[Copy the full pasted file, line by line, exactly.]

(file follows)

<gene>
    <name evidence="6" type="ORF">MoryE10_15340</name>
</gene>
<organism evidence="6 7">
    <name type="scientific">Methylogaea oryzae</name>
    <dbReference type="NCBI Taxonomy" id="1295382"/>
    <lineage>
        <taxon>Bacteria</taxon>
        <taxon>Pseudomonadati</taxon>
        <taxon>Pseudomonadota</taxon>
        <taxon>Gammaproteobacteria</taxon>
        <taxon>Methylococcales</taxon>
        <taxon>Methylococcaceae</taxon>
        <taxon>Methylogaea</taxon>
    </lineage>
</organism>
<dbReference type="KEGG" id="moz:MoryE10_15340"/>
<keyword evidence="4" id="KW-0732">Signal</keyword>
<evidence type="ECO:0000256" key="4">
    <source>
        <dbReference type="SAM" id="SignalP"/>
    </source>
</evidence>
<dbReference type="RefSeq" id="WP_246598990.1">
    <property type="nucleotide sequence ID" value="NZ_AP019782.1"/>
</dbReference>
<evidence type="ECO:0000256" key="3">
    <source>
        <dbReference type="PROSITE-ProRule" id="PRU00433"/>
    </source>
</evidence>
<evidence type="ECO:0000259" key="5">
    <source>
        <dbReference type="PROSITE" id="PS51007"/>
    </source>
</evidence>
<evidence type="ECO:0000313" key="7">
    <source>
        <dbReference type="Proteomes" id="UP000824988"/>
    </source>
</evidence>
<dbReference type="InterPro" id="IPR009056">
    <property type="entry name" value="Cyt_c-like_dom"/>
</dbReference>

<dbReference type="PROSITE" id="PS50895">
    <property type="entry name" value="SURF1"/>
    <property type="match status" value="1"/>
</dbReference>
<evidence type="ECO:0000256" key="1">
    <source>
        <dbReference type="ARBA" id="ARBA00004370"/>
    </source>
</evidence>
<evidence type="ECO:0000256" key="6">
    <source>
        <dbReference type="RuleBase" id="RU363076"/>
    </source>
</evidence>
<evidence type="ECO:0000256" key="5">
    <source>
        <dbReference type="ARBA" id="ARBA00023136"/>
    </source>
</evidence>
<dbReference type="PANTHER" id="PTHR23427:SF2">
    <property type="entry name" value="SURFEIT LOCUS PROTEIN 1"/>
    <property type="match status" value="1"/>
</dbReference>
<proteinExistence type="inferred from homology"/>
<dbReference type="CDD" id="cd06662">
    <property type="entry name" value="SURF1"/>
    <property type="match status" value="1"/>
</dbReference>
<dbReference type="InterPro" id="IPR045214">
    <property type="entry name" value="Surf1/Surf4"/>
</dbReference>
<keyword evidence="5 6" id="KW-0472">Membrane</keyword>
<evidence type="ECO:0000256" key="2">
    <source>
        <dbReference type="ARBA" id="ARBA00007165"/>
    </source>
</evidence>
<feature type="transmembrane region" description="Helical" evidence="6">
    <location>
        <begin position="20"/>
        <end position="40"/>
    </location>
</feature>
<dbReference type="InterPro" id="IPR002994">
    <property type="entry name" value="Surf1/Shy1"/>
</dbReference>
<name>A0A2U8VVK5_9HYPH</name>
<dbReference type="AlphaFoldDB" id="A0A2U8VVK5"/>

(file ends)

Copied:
<gene>
    <name evidence="6" type="ORF">MoryE10_15340</name>
</gene>
<organism evidence="6 7">
    <name type="scientific">Methylogaea oryzae</name>
    <dbReference type="NCBI Taxonomy" id="1295382"/>
    <lineage>
        <taxon>Bacteria</taxon>
        <taxon>Pseudomonadati</taxon>
        <taxon>Pseudomonadota</taxon>
        <taxon>Gammaproteobacteria</taxon>
        <taxon>Methylococcales</taxon>
        <taxon>Methylococcaceae</taxon>
        <taxon>Methylogaea</taxon>
    </lineage>
</organism>
<dbReference type="KEGG" id="moz:MoryE10_15340"/>
<keyword evidence="4" id="KW-0732">Signal</keyword>
<evidence type="ECO:0000256" key="4">
    <source>
        <dbReference type="SAM" id="SignalP"/>
    </source>
</evidence>
<dbReference type="RefSeq" id="WP_246598990.1">
    <property type="nucleotide sequence ID" value="NZ_AP019782.1"/>
</dbReference>
<evidence type="ECO:0000256" key="3">
    <source>
        <dbReference type="PROSITE-ProRule" id="PRU00433"/>
    </source>
</evidence>
<evidence type="ECO:0000259" key="5">
    <source>
        <dbReference type="PROSITE" id="PS51007"/>
    </source>
</evidence>
<evidence type="ECO:0000313" key="7">
    <source>
        <dbReference type="Proteomes" id="UP000824988"/>
    </source>
</evidence>
<dbReference type="InterPro" id="IPR009056">
    <property type="entry name" value="Cyt_c-like_dom"/>
</dbReference>

<dbReference type="PROSITE" id="PS50895">
    <property type="entry name" value="SURF1"/>
    <property type="match status" value="1"/>
</dbReference>
<evidence type="ECO:0000256" key="1">
    <source>
        <dbReference type="ARBA" id="ARBA00004370"/>
    </source>
</evidence>
<evidence type="ECO:0000256" key="6">
    <source>
        <dbReference type="RuleBase" id="RU363076"/>
    </source>
</evidence>
<evidence type="ECO:0000256" key="5">
    <source>
        <dbReference type="ARBA" id="ARBA00023136"/>
    </source>
</evidence>
<dbReference type="PANTHER" id="PTHR23427:SF2">
    <property type="entry name" value="SURFEIT LOCUS PROTEIN 1"/>
    <property type="match status" value="1"/>
</dbReference>
<proteinExistence type="inferred from homology"/>
<dbReference type="CDD" id="cd06662">
    <property type="entry name" value="SURF1"/>
    <property type="match status" value="1"/>
</dbReference>
<dbReference type="InterPro" id="IPR045214">
    <property type="entry name" value="Surf1/Surf4"/>
</dbReference>
<keyword evidence="5 6" id="KW-0472">Membrane</keyword>
<evidence type="ECO:0000256" key="2">
    <source>
        <dbReference type="ARBA" id="ARBA00007165"/>
    </source>
</evidence>
<feature type="transmembrane region" description="Helical" evidence="6">
    <location>
        <begin position="20"/>
        <end position="40"/>
    </location>
</feature>
<dbReference type="InterPro" id="IPR002994">
    <property type="entry name" value="Surf1/Shy1"/>
</dbReference>
<name>A0A2U8VVK5_9HYPH</name>
<dbReference type="AlphaFoldDB" id="A0A2U8VVK5"/>